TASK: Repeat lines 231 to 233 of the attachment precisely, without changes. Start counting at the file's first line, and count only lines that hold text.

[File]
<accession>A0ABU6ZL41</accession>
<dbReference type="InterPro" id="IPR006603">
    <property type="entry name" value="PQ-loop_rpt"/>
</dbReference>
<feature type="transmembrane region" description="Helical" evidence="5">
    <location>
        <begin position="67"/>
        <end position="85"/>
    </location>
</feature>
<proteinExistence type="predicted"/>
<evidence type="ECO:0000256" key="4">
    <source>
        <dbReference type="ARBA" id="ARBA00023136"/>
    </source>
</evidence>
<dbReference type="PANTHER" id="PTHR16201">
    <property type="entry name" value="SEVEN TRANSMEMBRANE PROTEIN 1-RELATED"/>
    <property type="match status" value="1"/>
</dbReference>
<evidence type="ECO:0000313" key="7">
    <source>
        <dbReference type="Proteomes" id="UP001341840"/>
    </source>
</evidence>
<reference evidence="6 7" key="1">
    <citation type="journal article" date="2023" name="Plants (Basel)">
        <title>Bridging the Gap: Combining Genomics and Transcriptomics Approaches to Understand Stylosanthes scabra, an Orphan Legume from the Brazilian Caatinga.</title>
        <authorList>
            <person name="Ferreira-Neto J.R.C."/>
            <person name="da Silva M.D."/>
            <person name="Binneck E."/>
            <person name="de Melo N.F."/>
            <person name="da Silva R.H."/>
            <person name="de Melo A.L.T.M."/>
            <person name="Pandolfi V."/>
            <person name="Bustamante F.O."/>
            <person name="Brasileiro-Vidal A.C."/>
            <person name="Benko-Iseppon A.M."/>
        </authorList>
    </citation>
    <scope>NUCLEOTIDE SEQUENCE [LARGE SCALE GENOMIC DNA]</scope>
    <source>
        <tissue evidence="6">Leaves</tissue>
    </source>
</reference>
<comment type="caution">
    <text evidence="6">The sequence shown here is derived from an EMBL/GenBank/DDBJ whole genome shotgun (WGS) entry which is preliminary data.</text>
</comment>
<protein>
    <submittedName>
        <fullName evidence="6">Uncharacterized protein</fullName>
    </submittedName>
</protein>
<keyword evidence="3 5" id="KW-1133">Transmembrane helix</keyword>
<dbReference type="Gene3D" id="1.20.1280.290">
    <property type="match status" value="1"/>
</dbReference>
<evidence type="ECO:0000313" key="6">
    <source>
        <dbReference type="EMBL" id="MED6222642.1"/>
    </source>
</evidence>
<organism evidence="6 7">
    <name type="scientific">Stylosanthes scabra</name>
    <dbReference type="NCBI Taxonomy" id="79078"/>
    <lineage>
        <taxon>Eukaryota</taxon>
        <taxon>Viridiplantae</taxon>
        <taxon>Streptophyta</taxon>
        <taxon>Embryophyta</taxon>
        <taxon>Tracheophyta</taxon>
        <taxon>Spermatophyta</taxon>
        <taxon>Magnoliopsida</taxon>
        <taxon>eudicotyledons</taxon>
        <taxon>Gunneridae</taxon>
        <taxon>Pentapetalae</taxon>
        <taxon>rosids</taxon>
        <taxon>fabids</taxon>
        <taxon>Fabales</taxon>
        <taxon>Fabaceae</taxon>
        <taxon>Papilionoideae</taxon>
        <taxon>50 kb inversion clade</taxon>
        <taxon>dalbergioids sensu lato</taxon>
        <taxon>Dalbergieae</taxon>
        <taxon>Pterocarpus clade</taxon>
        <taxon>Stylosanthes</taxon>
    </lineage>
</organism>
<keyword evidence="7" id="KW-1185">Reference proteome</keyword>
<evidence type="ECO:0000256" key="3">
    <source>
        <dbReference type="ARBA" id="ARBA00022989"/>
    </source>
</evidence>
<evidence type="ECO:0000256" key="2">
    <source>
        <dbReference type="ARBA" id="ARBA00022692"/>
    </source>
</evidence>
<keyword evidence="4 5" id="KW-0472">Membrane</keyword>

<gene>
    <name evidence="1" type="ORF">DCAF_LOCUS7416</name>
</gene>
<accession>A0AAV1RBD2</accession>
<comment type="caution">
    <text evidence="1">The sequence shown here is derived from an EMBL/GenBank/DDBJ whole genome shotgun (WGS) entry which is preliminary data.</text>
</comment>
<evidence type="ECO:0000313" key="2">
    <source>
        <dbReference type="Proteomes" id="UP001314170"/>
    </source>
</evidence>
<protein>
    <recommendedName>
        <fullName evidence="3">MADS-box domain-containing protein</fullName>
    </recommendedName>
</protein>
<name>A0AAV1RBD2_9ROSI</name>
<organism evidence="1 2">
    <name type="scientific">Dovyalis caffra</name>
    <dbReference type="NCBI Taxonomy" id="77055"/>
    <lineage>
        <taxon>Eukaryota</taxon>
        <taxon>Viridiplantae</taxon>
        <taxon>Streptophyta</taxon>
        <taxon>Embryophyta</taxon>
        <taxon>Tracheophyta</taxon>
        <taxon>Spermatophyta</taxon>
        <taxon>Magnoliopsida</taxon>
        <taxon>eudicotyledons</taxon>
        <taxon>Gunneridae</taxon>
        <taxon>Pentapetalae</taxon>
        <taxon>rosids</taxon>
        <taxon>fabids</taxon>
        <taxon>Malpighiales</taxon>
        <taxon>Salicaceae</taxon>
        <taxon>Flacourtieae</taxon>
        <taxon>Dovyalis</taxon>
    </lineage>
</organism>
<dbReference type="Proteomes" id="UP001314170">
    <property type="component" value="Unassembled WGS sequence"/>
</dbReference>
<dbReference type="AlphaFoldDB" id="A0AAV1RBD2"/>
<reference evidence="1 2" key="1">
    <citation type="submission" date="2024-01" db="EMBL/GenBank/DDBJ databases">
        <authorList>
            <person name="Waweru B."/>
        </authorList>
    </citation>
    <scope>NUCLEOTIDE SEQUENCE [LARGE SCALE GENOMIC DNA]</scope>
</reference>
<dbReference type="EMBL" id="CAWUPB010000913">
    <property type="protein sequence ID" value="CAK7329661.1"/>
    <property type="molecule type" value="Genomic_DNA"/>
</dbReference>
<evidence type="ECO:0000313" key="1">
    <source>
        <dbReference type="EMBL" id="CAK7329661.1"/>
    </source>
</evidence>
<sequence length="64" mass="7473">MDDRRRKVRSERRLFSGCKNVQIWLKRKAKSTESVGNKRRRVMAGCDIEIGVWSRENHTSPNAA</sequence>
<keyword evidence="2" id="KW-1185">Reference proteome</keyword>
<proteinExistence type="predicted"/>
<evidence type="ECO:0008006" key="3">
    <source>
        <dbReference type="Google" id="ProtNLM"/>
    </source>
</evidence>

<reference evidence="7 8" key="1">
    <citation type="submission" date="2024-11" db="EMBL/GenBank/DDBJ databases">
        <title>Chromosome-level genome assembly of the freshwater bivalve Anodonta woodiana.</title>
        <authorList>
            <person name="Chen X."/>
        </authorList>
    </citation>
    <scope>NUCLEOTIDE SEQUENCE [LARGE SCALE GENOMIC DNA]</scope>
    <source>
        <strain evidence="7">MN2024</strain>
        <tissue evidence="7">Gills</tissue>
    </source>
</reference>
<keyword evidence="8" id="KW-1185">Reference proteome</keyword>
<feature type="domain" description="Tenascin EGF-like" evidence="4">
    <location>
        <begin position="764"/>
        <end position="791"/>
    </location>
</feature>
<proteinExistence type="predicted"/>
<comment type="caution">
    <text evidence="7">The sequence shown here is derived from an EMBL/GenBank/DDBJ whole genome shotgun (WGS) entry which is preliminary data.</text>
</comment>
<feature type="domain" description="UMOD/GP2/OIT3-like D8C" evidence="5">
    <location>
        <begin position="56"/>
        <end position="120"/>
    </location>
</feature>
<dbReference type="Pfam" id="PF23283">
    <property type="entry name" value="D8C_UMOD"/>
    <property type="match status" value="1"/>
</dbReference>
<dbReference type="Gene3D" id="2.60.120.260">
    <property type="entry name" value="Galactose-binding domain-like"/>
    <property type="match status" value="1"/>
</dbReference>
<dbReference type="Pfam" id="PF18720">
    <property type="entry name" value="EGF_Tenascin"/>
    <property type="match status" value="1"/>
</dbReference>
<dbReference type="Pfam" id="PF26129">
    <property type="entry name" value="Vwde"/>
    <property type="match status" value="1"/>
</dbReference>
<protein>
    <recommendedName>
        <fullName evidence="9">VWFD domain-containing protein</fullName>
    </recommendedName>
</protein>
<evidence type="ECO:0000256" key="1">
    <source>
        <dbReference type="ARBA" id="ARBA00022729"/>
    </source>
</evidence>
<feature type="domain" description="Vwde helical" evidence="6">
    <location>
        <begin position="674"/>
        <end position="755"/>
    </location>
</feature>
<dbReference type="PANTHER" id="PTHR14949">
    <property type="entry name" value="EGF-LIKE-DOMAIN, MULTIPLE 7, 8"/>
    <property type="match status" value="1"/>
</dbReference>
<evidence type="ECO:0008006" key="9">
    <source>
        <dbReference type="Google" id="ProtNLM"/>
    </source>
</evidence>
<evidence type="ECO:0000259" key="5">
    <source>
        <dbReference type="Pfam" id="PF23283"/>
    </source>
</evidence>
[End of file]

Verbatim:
    </location>
</feature>
<dbReference type="PANTHER" id="PTHR14949">